Our daughter is expecting. She is large with child, “all baby,” obviously waiting for something to happen. The clothes, diapers, and crib are ready, expecting to be used. The older siblings are ready, expecting to hold this wee one who has made them “Big Brother” and “Big Sister.” We are ready, expecting a successful labor and delivery, a healthy baby, a new child and grandchild to bring us great joy.
Expectations are powerful. God uses promises, but the enemy so often uses expectations. We expect so much—trains and buses to arrive on time, cars and trucks to stay in lane, children and adults to stay in line.
We expect to live long, satisfying lives. We expect God and/or medicine to heal us. We expect to be happy. We expect our parents, spouses, friends, siblings, grown children, and pastors to meet our needs.
We expect life to be fair, at least to us. We expect not to feel lonely, not to suffer long, not to be broken or scarred irreparably. We expect to overcome our circumstances, to pull ourselves up by our bootstraps, to live independently. We expect to succeed more than we fail, if we just try hard enough. We expect a return on our investments. We expect God to answer our prayers in a way we can see that makes sense to us. We expect God to fulfill His promises in a certain way and in a certain time.
Yet we have a very surprising God. In essence and character, God is constant, unchanging, dependable, and trustworthy. He always keeps His promises. But His ways, especially His Why’s (“Why did You do that, God?”) and His How’s (“How will You do that, God?”), are inexplicable and unexpected. God is beyond our understanding and beyond our ability to predict or control.
Indeed, one of the few things we can predict about our triune God is that He is so very unexpected. Who would expect God to pursue fallen humanity relentlessly with His love, down the meandering, often backtracking, disappointing halls of history? Who would expect God to choose for Himself a small, stubborn group of nomadic shepherds and bricklaying serfs when He could have chosen the wealthy, learned, and successful Incas, Egyptians, Chinese, Greeks, Romans, or Americans? Who would expect God to keep His covenant promises when we, the weaker party, did not and do not and will not? Who would expect God to value slaves, women, orphans, widows, aliens, and the poor? Who would expect God to tell us to love our enemies and pray for our persecutors, like Jesus did?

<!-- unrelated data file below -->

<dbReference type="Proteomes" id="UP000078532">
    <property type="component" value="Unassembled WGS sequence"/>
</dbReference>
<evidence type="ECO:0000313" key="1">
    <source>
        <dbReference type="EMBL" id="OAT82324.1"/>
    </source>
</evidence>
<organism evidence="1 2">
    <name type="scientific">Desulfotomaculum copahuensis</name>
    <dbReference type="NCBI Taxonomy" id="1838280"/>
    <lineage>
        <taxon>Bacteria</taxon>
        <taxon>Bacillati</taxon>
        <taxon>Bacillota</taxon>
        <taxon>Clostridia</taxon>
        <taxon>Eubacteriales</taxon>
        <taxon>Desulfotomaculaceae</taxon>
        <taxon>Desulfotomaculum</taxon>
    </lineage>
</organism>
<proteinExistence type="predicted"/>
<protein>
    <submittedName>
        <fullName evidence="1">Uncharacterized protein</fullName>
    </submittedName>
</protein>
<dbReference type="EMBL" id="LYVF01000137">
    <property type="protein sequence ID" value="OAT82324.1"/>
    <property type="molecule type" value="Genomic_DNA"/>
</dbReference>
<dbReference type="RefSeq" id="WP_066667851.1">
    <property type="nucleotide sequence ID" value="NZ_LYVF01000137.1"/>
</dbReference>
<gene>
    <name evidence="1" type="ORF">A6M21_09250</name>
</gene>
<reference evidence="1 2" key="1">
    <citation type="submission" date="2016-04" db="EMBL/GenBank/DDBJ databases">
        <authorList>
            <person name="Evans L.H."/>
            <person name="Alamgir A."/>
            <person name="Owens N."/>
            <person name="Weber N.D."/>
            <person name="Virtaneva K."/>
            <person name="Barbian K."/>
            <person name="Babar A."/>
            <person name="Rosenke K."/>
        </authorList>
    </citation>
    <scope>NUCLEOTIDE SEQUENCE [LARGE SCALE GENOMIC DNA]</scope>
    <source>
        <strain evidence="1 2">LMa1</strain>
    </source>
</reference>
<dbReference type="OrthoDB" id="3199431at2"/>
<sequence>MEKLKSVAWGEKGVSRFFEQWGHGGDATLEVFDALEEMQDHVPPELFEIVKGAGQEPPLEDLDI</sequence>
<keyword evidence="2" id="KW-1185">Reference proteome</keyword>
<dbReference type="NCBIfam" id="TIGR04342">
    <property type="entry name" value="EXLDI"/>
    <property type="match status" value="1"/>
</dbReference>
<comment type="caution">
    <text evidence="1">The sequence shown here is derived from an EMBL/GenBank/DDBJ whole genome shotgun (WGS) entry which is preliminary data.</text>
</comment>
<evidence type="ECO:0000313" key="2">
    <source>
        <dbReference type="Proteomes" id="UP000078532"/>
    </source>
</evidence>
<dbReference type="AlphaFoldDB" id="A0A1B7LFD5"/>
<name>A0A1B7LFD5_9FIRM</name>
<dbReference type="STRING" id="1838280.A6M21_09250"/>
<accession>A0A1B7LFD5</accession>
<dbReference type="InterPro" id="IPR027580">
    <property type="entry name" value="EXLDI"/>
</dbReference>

Who would expect God to become a defenseless, droppable, discardable, hungry baby? Who would expect God voluntarily to humble Himself, to give up His power, to take the form of a servant in order to die a death of humiliation on a cross (Phil 2:6-8), to be limited in human flesh like us? Who would expect God to be like us—to age, to need to grow in wisdom, to hunger and thirst, to be so tired he naps in a wildly rocking boat, to dread the future so much he sweats blood?
God specializes in the unexpected. He specializes in silences that teach us, in wilderness experiences that shape us, and in long centuries of waiting for promises to be fulfilled at just the right time, in the best possible unexpected way. He specializes in babies born to unlikely women—the barren (Sarah, Rebekah, Rachel, Hannah, and Elizabeth), the widowed foreigner (Ruth) and the unmarried, shamed young virgin (Mary).
Mary showed me how to respond to the unexpected—with trust in God’s goodness, love, power and sovereignty. So I am approaching the delivery of our next grandchild holding my expectations lightly and choosing to trust God regardless of results. I want to shift my focus from unfulfilled expectations to gratitude for what I have.
What expectations of You, surprising God, would You like me to let go? What expectations of myself? Of others? Of the world? Change my expectations to rest in Your promises. Open my eyes to see Your presence, particularly where, when and how I least expect.